Tag Archives: gas station

Location Scout and Producer Jamie Vesay

October 11, 2016 by
Photography by Bill Sitzmann

When it comes to shooting video, Jamie Vesay of Omaha is a handler, facilitator, fixer, procurer, and—as his LinkedIn site puts it—“minutia wrangler” and “chaos killer.” He works on television commercials, music videos, and feature films. His location scout credits include Alexander Payne’s Nebraska and Downsizing.

Whether doing logistics or scouting locations, Vesay says he is “a creative collaborator” helping filmmakers “realize their vision.” He also aspires to make his own films from scripts and stories he’s writing.

The Pottsville, Pennsylvania, native worked odd jobs back East when he got an interview for the special effects (FX) crew on a 1989 Baltimore film shoot. Vesay’s experience as a machinist provided the fabrication skills needed in the FX profession. That first gig came on Barry Levinson’s major studio project, Avalon.

More FX feature jobs followed, as did a move to Los Angeles, before the work dried up and he relocated to Omaha. His talents made him in-demand on shoots. He added location scouting to his repertoire on projects near and far. Payne’s frequent location manager, John Latenser V, got Vesay day work on About Schmidt. But it wasn’t until Nebraska that Vesay worked extensively with Payne. Latenser couldn’t join the project at the start, so Vesay took the reins.

“You have to have that ability to bob and weave, change and adapt to the director you’re working with. Alexander is so smart about life, let alone the industry. At his core, he’s a guy who will say to you, ‘What do you think?’ And he’s sincere–he wants to know what you think.”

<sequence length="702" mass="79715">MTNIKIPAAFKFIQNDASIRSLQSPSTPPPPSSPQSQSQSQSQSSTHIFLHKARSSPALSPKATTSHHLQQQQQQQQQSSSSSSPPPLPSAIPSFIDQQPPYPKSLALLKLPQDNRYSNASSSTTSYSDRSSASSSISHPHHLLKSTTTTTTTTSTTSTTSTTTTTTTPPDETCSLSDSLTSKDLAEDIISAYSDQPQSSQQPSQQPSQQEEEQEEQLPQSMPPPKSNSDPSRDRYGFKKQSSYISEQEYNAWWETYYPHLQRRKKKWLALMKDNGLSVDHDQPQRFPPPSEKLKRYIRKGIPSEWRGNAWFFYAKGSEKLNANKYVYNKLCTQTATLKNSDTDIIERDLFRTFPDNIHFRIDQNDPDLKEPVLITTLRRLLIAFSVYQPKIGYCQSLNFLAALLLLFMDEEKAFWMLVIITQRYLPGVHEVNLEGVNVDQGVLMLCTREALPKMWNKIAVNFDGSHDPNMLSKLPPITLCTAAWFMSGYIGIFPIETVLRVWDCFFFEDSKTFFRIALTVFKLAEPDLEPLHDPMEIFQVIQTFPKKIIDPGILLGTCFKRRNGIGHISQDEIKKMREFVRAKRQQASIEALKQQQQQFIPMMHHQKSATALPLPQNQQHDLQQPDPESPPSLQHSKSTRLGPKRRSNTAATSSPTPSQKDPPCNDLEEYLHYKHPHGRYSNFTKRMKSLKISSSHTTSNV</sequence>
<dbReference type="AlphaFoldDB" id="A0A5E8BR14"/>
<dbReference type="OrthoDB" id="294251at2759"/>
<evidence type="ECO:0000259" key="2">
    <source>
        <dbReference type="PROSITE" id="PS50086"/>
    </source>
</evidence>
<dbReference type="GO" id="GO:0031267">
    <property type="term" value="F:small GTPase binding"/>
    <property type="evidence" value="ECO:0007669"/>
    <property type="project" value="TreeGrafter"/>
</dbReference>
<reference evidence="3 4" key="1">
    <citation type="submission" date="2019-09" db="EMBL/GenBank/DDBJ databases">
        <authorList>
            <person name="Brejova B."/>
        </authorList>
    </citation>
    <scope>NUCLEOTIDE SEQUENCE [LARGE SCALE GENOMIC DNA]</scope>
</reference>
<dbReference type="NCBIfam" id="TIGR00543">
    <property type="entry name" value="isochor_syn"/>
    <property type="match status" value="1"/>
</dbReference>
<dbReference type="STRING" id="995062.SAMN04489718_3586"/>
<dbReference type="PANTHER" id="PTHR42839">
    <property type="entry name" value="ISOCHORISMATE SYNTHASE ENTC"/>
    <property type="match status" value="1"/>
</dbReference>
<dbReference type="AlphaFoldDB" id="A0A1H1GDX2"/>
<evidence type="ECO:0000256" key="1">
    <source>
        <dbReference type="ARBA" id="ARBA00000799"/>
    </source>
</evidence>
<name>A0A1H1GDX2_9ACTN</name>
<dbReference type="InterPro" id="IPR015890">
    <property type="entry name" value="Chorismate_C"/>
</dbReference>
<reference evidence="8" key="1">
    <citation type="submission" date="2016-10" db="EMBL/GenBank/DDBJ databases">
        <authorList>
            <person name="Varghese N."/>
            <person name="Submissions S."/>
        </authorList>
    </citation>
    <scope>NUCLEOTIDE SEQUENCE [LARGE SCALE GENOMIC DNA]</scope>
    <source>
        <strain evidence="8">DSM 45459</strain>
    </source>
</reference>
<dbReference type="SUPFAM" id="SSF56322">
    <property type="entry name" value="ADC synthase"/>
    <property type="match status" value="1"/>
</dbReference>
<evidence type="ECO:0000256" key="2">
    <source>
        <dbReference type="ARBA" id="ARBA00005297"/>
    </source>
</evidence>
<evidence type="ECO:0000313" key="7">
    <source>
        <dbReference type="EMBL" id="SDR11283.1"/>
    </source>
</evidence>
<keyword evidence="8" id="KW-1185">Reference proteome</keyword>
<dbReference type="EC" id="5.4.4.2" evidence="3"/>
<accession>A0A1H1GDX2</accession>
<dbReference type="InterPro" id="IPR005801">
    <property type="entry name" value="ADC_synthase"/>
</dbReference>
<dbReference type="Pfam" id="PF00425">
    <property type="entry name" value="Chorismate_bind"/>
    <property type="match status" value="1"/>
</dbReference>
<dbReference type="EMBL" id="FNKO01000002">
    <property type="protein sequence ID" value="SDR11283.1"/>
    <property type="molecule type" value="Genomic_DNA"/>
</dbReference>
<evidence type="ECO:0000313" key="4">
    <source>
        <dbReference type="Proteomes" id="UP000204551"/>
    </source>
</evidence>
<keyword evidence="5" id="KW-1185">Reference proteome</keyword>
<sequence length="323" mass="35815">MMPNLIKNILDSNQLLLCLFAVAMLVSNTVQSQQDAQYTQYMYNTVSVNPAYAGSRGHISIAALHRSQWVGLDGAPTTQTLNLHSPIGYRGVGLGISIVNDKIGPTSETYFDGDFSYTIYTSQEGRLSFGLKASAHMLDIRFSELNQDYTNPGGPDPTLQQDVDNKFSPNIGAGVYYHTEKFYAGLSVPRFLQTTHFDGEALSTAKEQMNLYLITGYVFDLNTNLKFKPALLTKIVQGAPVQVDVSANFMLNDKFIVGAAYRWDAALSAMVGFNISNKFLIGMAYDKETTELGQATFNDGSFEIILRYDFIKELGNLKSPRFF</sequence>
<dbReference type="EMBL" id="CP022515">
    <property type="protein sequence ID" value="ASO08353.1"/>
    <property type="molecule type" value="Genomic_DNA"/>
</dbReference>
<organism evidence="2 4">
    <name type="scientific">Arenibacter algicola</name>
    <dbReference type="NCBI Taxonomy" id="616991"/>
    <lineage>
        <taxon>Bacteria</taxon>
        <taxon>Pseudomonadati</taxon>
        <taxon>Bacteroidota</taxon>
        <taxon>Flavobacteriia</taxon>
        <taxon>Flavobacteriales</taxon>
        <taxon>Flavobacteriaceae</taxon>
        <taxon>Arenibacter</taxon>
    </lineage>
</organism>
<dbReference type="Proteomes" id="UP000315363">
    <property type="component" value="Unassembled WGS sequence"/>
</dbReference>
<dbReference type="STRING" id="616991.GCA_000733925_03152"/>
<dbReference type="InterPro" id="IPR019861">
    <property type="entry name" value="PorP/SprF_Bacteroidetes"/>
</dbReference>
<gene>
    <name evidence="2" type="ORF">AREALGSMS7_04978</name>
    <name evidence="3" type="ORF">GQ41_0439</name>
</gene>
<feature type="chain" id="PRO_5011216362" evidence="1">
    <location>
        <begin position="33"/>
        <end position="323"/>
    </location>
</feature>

-Jamie Vesay

Vesay broke down the script’s locations. Having scoured the state for years, he had mental and digital files of countless sites. Since the story revolved around a road trip by father-son protagonists Woody and David, an excursion was in order. Payne, production designer Dennis Washington, and Vesay made the Billings, Montana, to eastern Nebraska trek themselves in an SUV. With steering wheel in one hand, 35-millimeter camera in the other, and legal notepad and pen on his lap, Vesay documented possible locations they came upon. Everyone voiced an opinion.

“My goal is to present options to the director,” Vesay says. “Many things we’ll drive by, Alexander will say, ‘OK, slow down, stop the car–I want to look at this.’ Sometimes you let him discover it. Other times you guide him. As I’m presenting the options, he’s seeing what’s available and saying, ‘Well, maybe it’s that.’ He’s a rare filmmaker willing to change with what’s available and use a location different from his original vision.”

The Nebraska script called for a Wyoming truck stop but Payne didn’t like any. With the SUV’s gas tank nearing empty. Vesay pulled into a combo gas station, bait-tackle shop, and bar that Payne loved. On Downsizing, Payne rejected South Omaha duplexes for one of his old haunts, Dundee.